Author(s): Jeremie Guedj 1 , Harel Dahari 2 , Susan L Uprichard 3 , Alan S Perelson [*] 4
daclatasvir; hepatitis C virus; multiscale model; NS5A inhibitor; viral kinetics
Chronic infection with hepatitis C virus (HCV) affects approximately 160 million people worldwide  and is the leading cause of cirrhosis, liver cancer and liver transplantation  . Until 2011, the standard of care in the western world was weekly injections of pegylated-interferon (peg-IFN)-[alpha] and daily oral ribavirin (RBV), but viral eradication was achieved in less than 50% in treatment-naive HCV genotype 1 patients, the most prevalent genotype in western world  .
Since the approval in 2011 of two protease inhibitors (PIs), telaprevir (TVR) and boceprevir, in combination with peg-IFN/RBV, the landscape of anti-HCV therapy has been rapidly changing. Dozens of direct antiviral agents targeting different stages of the viral lifecycle are currently in clinical development, holding the promise that a universal cure can be achieved. Although results from clinical trials, often obtained in small populations of highly selected patients, should be taken with caution, short, tolerable, pan-genotype and IFN-free regimens appear to be attainable within the next couple of years.
In this highly dynamical context, there has been an increasing appeal from the industry and academics to use viral kinetic mathematical modeling to anticipate, evaluate and rationalize the effectiveness of these new antiviral strategies  . This is particularly true in the case of agents that target proteins with complex or ill-defined functions, such as the HCV nonstructural protein 5A. In a recent paper published in Proceedings of the National Academy of Sciences  , we employed mathematical modeling to decipher the origin of the very rapid viral decline observed in the first hours following initiation of daclatasvir (DCV), a first-in-class NS5A inhibitor, where one dose of DCV led to a 1000-fold decrease in viral levels within approximately 12 h  .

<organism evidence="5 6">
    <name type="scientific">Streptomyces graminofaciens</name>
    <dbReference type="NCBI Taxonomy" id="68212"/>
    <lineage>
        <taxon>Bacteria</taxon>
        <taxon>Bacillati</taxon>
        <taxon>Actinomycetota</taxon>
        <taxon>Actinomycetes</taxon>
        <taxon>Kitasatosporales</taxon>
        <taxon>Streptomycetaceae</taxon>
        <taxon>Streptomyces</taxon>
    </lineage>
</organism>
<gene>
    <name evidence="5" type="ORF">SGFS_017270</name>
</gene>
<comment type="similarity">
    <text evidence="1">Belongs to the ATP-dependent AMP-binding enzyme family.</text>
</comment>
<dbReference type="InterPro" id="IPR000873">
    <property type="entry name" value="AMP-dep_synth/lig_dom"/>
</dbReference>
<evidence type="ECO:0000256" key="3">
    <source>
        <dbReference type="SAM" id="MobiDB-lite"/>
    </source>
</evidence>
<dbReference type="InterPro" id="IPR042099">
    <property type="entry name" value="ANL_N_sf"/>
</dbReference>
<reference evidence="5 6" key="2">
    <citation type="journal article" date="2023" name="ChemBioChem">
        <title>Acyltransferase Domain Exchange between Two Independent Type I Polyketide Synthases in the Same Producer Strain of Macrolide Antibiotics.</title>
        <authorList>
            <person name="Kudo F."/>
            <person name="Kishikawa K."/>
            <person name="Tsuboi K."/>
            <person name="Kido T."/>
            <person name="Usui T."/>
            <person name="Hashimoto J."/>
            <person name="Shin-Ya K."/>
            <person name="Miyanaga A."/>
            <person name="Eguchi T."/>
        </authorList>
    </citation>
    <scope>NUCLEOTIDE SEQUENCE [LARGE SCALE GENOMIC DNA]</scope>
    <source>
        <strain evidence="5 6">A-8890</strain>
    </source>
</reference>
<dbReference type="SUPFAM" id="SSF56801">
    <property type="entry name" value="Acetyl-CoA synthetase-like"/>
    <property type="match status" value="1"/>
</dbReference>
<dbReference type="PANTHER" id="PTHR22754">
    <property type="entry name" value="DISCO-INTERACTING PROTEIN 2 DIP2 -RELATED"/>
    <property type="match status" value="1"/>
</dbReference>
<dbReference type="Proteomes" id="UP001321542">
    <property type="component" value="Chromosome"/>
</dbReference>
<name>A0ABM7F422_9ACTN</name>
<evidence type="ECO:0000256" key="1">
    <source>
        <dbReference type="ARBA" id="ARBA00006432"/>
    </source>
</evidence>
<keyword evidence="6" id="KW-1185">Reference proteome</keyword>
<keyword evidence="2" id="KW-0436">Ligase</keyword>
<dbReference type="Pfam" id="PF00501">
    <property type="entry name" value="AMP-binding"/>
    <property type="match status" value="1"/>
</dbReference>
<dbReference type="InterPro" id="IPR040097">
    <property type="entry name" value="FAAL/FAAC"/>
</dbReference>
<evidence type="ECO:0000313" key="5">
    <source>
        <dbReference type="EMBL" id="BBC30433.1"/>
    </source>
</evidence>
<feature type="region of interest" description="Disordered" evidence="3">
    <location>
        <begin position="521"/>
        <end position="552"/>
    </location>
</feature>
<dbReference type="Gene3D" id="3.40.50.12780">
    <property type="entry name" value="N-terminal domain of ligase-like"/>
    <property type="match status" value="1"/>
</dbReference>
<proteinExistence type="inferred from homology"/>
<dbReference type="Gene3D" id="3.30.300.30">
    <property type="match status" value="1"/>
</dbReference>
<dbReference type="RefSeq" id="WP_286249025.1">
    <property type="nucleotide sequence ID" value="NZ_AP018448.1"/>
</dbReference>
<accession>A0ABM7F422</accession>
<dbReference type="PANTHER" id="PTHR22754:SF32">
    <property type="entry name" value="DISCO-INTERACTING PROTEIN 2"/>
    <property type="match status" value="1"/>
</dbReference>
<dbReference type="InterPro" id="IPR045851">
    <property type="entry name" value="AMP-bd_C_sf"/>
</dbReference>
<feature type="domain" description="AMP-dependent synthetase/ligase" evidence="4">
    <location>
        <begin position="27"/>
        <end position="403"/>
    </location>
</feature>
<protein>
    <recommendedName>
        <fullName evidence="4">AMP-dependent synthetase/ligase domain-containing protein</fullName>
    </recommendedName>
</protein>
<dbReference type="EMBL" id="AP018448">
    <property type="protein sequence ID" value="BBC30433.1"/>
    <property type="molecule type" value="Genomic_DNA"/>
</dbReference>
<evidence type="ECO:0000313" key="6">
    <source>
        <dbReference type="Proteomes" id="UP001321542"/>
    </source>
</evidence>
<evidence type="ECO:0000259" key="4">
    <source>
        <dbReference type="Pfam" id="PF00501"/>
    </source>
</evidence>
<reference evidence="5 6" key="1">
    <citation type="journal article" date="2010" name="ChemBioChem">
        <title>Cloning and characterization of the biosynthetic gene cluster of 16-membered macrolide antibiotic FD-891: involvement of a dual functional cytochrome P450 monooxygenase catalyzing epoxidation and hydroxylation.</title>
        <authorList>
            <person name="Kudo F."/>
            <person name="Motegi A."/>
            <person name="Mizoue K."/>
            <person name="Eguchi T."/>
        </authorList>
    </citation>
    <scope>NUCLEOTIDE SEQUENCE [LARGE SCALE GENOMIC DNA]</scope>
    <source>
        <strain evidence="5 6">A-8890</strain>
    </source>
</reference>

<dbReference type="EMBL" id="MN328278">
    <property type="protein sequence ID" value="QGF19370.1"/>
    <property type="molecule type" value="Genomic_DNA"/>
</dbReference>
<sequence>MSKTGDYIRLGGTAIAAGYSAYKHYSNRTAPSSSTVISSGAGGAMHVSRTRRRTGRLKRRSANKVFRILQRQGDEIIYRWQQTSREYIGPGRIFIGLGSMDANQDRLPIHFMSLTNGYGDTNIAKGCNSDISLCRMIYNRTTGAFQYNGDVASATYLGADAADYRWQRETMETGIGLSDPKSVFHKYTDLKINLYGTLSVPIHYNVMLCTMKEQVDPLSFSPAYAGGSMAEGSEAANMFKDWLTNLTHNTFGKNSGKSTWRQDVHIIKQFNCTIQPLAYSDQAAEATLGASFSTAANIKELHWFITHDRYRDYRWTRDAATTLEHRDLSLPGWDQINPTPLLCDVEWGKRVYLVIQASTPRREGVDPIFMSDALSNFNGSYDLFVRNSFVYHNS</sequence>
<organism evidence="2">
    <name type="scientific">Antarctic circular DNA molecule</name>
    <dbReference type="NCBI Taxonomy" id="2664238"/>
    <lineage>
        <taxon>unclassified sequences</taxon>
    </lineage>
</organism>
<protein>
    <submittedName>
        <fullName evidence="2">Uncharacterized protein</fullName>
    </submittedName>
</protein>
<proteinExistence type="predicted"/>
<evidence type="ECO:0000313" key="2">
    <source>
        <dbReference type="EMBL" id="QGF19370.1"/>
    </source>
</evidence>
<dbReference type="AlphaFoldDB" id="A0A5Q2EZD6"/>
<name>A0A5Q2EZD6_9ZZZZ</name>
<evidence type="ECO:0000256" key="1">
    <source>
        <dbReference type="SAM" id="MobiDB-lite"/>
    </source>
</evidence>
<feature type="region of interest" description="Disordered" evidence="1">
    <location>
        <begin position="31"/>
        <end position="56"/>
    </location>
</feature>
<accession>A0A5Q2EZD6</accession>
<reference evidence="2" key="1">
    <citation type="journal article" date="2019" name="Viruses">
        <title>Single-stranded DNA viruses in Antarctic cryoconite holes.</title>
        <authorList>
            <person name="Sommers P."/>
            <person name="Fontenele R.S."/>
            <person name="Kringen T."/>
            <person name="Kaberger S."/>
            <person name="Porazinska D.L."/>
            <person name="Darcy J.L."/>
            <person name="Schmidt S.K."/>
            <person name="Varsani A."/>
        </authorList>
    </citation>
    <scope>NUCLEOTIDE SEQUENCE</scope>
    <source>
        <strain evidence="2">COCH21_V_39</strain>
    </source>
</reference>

Hepatitis C viral dynamics, virion half-life & drug antiviral effectiveness
One of the most important results of viral kinetic modeling was to introduce the idea that viral load level observed in a patient reflects the balance between the antagonist processes of production and clearance of the virus. By blocking viral production from infected cells, the initiation of antiviral treatment disrupts this equilibrium and the clearance of the virus is no longer efficiently compensated. Thus, the rate of viral decline observed early after treatment initiation can be used to calculate the virus half-life. This basic idea was used by Neumann et al . to fit the viral decline observed during interferon therapy and to estimate the antiviral effectiveness of interferon, as well as to obtain the original estimate of the HCV half-life of 2.7 h  . Importantly, if HCV is rapidly eliminated from the circulation, it implies that large quantities of the virus (~1011 -1013 virions) must be produced every day to maintain viral levels of 10 6 -108 HCV RNA copies/ml in the absence of treatment. It is important to understand that the clearance rate of HCV reflects a physiological quantity that should...